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Textual authority and academic publication

20 April 2013

A lot of the work that I do is on the genealogy of ideas, the tracing of the progression of political and social theories through the early modern period. A question I have to wrestle with a lot of textual authority: the power and influence which texts hold over later or contemporary thinkers. In particular my current research requires me to ask after the authoritative sources informing the political theories of Luis de Molina and Hugo Grotius in order to understand how and why they diverge and how different moral ontologies and epistemologies are operative in their thought. My later research goals will require me to expand this line of questioning to more Iberian scholastics of the 16th and 17th centuries and, I hope, eventually to raise this question through the lens of critical race theory to examine notions of humanity, rationality, and race in the early Castilian and Dutch colonial empires, as well as the way the authoritative intermediary voices of Grotius and Pufendorf allowed Iberian natural jurisprudence to influence Scandinavian absolutist thinking. That so much of my time is spent pondering these sorts of question seems to be why I am curious about how textual authority is operative today, especially in the academy.

Traditionally academic publication has been three-tiered, consisting of the paper in an academic journal, the monograph, and the book. But the rise of the internet, especially the ‘world wide web’ (I’m not being pedantic and I defy you to prove that the usenet changed academic publication forever) has given us hosts of new ways to share research and exchange ideas. Online journals, free or not, are perhaps the most obvious but far from the only way. Ebooks (as an umbrella term for the wide variety of electronic book and monograph publication) as a way to publish and share are also on the rise. Last but not least, academic blogs break the mould entirely, because they offer not simply a repackaging of the old analogue paradigms but a whole new way of thinking about how we share our work (I’m not going to make a case right now for ‘micro-blogging’ but I think there is one to be made, especially in the case of Twitter, though its lack of openness as a platform is a bit of a bugbear).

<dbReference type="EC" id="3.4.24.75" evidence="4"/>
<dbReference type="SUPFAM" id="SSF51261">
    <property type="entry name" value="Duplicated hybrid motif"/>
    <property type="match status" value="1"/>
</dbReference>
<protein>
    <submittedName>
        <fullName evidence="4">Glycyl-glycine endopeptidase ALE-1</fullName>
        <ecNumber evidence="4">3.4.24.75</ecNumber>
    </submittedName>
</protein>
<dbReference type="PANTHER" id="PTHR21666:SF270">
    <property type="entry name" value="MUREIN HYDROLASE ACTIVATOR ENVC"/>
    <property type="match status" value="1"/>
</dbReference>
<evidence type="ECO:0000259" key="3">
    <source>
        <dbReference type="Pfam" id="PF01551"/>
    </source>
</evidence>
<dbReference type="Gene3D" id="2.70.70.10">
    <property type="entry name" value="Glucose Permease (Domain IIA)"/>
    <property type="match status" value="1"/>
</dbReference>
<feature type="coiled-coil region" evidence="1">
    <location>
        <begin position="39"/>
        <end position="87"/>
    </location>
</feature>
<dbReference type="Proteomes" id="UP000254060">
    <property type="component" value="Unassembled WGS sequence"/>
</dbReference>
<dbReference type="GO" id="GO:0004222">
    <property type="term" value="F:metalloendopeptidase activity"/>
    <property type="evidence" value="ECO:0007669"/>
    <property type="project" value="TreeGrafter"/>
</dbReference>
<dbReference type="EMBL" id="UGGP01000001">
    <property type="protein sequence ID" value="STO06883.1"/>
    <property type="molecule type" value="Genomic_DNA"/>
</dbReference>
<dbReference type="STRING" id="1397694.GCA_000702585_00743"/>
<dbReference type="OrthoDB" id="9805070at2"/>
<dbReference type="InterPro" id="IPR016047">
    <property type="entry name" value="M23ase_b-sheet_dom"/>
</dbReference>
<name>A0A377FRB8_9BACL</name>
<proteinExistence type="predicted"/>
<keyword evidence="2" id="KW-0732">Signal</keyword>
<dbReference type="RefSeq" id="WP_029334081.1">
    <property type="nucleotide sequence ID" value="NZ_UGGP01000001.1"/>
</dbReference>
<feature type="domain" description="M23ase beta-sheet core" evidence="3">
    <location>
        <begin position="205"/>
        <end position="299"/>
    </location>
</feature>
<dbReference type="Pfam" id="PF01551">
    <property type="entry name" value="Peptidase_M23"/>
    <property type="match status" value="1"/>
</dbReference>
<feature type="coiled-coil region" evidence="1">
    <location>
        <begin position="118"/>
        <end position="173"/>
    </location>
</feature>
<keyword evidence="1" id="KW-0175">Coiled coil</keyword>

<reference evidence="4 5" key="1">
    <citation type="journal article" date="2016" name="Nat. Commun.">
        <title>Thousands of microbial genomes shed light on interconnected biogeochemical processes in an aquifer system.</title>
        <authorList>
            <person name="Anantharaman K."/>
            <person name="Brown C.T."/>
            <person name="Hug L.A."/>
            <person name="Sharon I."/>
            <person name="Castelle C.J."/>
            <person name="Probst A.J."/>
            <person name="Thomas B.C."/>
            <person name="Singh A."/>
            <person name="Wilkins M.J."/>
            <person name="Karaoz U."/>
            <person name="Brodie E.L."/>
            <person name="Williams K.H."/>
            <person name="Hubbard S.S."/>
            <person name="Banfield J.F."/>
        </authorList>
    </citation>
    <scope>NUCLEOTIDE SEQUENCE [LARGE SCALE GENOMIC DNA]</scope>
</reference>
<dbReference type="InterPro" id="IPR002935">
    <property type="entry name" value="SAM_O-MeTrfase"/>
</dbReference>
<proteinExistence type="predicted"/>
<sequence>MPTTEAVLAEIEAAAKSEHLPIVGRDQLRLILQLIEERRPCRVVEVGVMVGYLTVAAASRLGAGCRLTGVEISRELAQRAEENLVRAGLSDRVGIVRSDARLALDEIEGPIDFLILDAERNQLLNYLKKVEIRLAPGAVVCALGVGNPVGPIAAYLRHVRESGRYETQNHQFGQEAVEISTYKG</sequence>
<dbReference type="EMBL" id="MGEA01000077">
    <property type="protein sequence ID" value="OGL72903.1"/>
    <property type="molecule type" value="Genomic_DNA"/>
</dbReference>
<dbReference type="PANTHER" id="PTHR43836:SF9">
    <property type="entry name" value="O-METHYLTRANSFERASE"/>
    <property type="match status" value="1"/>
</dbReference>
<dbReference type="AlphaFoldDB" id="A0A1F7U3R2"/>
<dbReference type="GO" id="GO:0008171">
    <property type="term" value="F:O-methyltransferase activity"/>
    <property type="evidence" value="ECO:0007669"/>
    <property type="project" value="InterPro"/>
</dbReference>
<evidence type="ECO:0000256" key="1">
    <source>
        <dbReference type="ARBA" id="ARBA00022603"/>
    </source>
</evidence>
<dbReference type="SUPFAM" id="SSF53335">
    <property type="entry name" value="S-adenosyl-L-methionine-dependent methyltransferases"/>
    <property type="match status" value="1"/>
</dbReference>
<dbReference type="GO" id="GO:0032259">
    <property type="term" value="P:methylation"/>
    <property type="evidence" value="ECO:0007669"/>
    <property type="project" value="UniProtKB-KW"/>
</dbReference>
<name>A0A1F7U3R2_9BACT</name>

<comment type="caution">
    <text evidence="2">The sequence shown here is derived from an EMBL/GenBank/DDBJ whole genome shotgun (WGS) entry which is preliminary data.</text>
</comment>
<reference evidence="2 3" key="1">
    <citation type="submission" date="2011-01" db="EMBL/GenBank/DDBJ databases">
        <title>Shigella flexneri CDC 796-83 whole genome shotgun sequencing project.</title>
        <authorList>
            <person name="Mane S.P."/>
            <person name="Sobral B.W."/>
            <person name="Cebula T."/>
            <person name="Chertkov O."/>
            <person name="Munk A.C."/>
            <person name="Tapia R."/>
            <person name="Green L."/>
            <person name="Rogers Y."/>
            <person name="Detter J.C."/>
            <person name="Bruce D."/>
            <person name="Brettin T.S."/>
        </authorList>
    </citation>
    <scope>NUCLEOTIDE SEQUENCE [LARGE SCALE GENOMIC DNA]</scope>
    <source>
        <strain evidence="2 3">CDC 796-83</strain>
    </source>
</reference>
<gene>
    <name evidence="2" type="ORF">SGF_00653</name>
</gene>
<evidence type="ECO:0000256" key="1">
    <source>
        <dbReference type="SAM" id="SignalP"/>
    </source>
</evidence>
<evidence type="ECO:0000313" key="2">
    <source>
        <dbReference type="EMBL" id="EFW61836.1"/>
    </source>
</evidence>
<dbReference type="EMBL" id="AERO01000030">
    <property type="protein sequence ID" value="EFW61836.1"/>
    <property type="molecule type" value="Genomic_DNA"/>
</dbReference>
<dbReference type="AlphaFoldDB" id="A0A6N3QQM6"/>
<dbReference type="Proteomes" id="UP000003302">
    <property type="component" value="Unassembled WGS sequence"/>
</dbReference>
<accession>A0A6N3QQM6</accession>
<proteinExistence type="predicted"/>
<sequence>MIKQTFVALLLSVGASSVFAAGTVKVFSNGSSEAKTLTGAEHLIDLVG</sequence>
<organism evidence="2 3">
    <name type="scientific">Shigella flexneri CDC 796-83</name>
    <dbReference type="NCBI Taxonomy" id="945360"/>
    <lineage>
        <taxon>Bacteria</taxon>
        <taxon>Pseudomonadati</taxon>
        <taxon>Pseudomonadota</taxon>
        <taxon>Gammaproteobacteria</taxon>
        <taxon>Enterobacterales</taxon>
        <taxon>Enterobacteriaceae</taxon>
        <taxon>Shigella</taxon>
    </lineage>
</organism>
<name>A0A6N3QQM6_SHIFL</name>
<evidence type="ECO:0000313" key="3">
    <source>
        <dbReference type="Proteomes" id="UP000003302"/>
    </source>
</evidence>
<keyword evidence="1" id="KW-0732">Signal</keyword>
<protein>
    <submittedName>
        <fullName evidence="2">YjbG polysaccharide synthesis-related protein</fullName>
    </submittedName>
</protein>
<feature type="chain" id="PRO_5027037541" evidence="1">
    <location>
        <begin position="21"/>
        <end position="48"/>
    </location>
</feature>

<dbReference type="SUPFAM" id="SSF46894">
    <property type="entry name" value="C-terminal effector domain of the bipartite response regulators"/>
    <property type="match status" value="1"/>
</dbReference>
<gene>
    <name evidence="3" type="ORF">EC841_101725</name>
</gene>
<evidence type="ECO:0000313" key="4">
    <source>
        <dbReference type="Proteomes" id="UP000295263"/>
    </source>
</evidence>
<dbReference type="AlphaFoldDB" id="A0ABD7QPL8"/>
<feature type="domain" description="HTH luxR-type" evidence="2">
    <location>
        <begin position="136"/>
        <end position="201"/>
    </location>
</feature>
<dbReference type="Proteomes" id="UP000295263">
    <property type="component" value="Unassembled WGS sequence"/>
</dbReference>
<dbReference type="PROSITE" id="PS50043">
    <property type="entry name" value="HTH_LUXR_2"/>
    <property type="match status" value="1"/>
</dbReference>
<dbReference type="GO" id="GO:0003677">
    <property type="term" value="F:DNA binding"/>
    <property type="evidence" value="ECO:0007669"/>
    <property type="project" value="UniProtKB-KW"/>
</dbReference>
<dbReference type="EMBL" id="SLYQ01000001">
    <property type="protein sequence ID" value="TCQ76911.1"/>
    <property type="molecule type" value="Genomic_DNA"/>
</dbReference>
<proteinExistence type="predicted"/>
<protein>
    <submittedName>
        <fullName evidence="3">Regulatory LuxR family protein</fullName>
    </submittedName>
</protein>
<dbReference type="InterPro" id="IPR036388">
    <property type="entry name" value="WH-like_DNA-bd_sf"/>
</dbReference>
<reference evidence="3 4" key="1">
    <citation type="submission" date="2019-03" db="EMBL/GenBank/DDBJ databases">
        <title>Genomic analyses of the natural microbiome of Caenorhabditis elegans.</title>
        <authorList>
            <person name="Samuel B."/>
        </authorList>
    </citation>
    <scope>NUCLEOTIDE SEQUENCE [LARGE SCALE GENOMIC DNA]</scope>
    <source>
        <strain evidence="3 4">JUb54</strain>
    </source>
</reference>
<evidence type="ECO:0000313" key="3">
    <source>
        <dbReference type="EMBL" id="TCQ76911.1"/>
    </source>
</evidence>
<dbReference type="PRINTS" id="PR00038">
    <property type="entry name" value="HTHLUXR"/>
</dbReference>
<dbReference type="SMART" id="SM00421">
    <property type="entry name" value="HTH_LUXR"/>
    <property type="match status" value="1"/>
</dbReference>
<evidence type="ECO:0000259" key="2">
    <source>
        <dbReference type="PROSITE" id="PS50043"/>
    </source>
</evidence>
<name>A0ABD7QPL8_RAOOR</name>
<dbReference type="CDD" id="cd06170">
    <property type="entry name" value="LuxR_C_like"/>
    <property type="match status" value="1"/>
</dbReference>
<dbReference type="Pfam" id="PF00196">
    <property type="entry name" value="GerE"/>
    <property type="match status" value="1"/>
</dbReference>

As new forms of academic publication are becoming more accessible, new patterns of authority within academic sources are emerging. Established print journals continue to sit at the top of hierarchy of authority, with web-based publications such as online and open-access journals and personal or group academic blogs appearing as you travel downward. This apparent taxonomy of authority raises some obvious questions. Why are print publications more trustworthy or authoritative than online ones? Why is a scholar’s blog not a worthwhile venue in which to make public their research, particularly while it is on-going? I don’t have any satisfactory answers to these questions. The easy answers about the general conservative of academia and its popular anti-internet prejudice are just too, well, easy and not a little lazy. I imagine and, I’ll admit, hope that the answer(s) is/are more nuanced than ‘academics hates them that there Google.’ It’s a question I ponder from time time and one I return to here in the future.

If you have any thoughts, I would love to hear them.

One Comment leave one →
  1. 21 April 2013 10:53 am

    Some earlier thoughts of mine (specifically for philosophy and its history, too long to be simply pasted here):

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